Home Journals Performance and Accuracy of Natural Language Processing to Identify Disease Aetiology from Non-Structured Cardiac MRI Electronic Medical Record Reports

Performance and Accuracy of Natural Language Processing to Identify Disease Aetiology from Non-Structured Cardiac MRI Electronic Medical Record Reports

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High Prevalence of Metabolic Factors in Both Young and Old Patients with Acute Coronary Syndrome - Interim Results of Metabolic Risk Factors in First ACS Study (Merifacs)

INTRODUCTION

The utility of cardiac MRI (CMR) in patients with heart failure has been well demonstrated and continues to expand as MRI techniques evolve. Its main superiorities in this patient population include: accurate and reproducible quantification of ventricular systolic functions; enhanced discrimination of abnormal myocardial tissue characteristics (i.e., oedema, interstitial fibrosis, and replacement fibrosis); and assessment of valvular function/morphology, endocardium and pericardium in a single scan.1,2

CMR is now an essential part of the diagnosis of various types of heart failure, including cardiac amyloidosis, cardiac sarcoidosis, myocarditis, arrhythmogenic right ventricular cardiomyopathy, and iron overload cardiomyopathy. CMR findings also have prognostic implications, such as in hypertrophic cardiomyopathy.1,2These have resulted in an increasing demand and utility of CMR in routine clinical practice. However, the synthesis of imaging findings into a final or differential diagnosis is typically written in free-text, resulting in difficulties with accurately categorising cardiomyopathy types by generic query algorithms.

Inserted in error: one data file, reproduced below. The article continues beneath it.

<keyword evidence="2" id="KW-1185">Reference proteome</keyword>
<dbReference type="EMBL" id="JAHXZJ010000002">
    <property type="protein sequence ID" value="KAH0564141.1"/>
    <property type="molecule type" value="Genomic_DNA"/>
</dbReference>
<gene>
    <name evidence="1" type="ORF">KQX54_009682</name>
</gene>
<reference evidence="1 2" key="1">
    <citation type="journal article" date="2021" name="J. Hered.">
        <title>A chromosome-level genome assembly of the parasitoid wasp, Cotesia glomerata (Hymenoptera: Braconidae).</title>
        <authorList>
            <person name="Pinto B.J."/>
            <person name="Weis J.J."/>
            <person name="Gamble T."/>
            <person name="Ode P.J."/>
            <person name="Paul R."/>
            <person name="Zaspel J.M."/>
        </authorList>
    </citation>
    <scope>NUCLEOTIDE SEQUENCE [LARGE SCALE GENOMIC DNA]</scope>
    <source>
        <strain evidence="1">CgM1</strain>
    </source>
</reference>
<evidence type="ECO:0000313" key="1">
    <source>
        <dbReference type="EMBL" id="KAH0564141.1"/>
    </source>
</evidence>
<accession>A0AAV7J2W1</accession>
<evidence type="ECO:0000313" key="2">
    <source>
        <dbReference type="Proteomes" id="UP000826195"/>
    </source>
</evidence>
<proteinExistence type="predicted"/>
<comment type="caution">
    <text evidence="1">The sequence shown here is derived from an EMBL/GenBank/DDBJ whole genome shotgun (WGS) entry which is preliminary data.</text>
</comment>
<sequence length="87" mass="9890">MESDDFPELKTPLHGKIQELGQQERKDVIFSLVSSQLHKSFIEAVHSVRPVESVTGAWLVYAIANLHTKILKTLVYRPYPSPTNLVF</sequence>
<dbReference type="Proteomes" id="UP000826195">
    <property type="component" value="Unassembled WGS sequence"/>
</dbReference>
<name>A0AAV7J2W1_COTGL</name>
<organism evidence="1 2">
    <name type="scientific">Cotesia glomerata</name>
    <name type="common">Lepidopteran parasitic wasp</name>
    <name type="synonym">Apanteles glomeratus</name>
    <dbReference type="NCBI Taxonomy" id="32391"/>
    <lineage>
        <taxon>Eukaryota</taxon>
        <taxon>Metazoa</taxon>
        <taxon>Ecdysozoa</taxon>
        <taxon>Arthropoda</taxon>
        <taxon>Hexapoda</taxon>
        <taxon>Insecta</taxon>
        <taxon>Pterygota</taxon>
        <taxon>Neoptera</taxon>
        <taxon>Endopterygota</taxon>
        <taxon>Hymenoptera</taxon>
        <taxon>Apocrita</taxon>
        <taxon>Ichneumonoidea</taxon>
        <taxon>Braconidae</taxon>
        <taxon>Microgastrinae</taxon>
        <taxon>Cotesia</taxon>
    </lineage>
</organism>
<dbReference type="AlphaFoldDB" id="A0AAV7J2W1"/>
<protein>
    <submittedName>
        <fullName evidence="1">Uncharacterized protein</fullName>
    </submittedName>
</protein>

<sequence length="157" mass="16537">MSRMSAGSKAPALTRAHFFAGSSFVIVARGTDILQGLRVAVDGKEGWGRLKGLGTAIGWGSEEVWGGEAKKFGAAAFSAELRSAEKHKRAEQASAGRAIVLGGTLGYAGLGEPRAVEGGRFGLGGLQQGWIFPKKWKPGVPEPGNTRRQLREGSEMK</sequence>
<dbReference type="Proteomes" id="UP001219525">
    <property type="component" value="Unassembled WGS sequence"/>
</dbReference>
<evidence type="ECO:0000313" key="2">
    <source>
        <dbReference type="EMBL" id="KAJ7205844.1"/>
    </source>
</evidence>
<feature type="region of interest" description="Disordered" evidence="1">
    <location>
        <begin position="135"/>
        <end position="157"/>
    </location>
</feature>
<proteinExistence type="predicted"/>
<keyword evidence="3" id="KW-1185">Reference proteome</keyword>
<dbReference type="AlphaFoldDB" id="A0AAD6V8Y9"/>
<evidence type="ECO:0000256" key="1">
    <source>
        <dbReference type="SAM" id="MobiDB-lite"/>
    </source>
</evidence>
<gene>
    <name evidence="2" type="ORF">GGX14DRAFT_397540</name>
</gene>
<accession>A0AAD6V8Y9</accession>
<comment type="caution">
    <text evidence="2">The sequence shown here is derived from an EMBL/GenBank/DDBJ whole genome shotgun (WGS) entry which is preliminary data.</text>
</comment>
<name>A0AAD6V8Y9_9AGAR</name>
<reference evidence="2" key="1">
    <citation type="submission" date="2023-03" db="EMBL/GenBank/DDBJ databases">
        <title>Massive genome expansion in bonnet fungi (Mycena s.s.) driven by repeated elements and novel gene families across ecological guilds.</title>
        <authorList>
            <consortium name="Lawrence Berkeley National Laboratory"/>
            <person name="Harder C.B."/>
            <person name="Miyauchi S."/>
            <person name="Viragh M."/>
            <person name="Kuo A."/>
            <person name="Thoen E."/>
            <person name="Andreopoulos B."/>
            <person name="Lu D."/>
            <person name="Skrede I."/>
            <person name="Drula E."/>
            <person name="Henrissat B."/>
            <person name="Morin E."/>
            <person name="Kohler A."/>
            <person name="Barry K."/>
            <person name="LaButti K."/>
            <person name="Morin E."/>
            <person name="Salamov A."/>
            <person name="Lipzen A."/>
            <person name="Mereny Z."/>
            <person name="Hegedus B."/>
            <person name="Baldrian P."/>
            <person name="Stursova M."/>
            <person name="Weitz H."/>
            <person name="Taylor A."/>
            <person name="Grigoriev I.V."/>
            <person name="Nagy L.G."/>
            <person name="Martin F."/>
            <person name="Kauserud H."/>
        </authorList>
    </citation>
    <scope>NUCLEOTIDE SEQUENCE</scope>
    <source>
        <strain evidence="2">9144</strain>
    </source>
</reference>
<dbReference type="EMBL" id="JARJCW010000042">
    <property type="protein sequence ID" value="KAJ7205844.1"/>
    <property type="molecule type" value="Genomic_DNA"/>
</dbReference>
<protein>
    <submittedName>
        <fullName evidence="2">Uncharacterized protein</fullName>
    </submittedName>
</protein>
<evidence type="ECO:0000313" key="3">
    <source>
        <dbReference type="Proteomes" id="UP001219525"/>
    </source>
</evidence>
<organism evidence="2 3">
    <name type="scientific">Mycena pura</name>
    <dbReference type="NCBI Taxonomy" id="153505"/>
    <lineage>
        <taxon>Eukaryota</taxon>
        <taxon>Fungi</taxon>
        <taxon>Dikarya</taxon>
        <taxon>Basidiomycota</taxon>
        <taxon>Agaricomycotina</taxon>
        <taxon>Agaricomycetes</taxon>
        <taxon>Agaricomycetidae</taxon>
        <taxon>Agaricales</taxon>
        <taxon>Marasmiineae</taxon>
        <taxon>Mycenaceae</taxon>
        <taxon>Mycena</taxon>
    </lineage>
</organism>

Natural language processing (NLP) is an analytical method that has been used to develop computer-based algorithms that handle and transform natural linguistics so that the information can be used for computation.3 It enables gathering and combining of information extracted from various online databases, and helps create solid outputs that could serve as research endpoints,  including sample identification and variable collection. In the field of imaging, NLP may also have several clinical applications, such as highlighting and classifying imaging findings, generating follow-up recommendations,  imaging protocols, and survival prediction models.4

METHODS AND RESULTS

There are scarce data on the utility of NLP in heart failure imaging, which focusses on extraction of left ventricular ejection fraction from echocardiography reports.5,6 In this study, the authors assessed the utility of NLP for heart failure aetiology extraction from CMR reports that were in a free-text, non-structured format. For this purpose, CMR records at a single centre from May 1995–May 2019 were examined for reports favouring or excluding cardiac amyloidosis, cardiac sarcoidosis, and myocarditis diagnoses using NLP via cTAKES (clinical text analysis knowledge extraction system). CMR reports of the extracted cases were reviewed manually (N=1262). Indeterminate cases, defined as having at least two differential diagnoses on the CMR report, were excluded (n=339). The accuracy of NLP was determined for cardiac amyloidosis, cardiac sarcoidosis, and myocarditis separately. This initial review was followed with five iterations for improving the accuracy of NLP, using a gradient boosting machine model with a word2vec model representation of the sentences of interest combined with indicators of diagnosis identified, certainty, polarity, and section header in the final algorithm.

CONCLUSION

Overall, this study demonstrates that NLP can be used as an accurate method to extract cardiac amyloidosis, cardiac sarcoidosis, and myocarditis diagnoses from CMR reports in patients with heart failure. Adjustments to the algorithm are essential to improve its accuracy because of variations in linguistic expression manners of CMR readers. Application of this analytical method enables  timesaving and accurate documentation of various heart failure aetiologies, with the potential for improving both heart failure care quality and performance, as well as facilitating future heart failure research.

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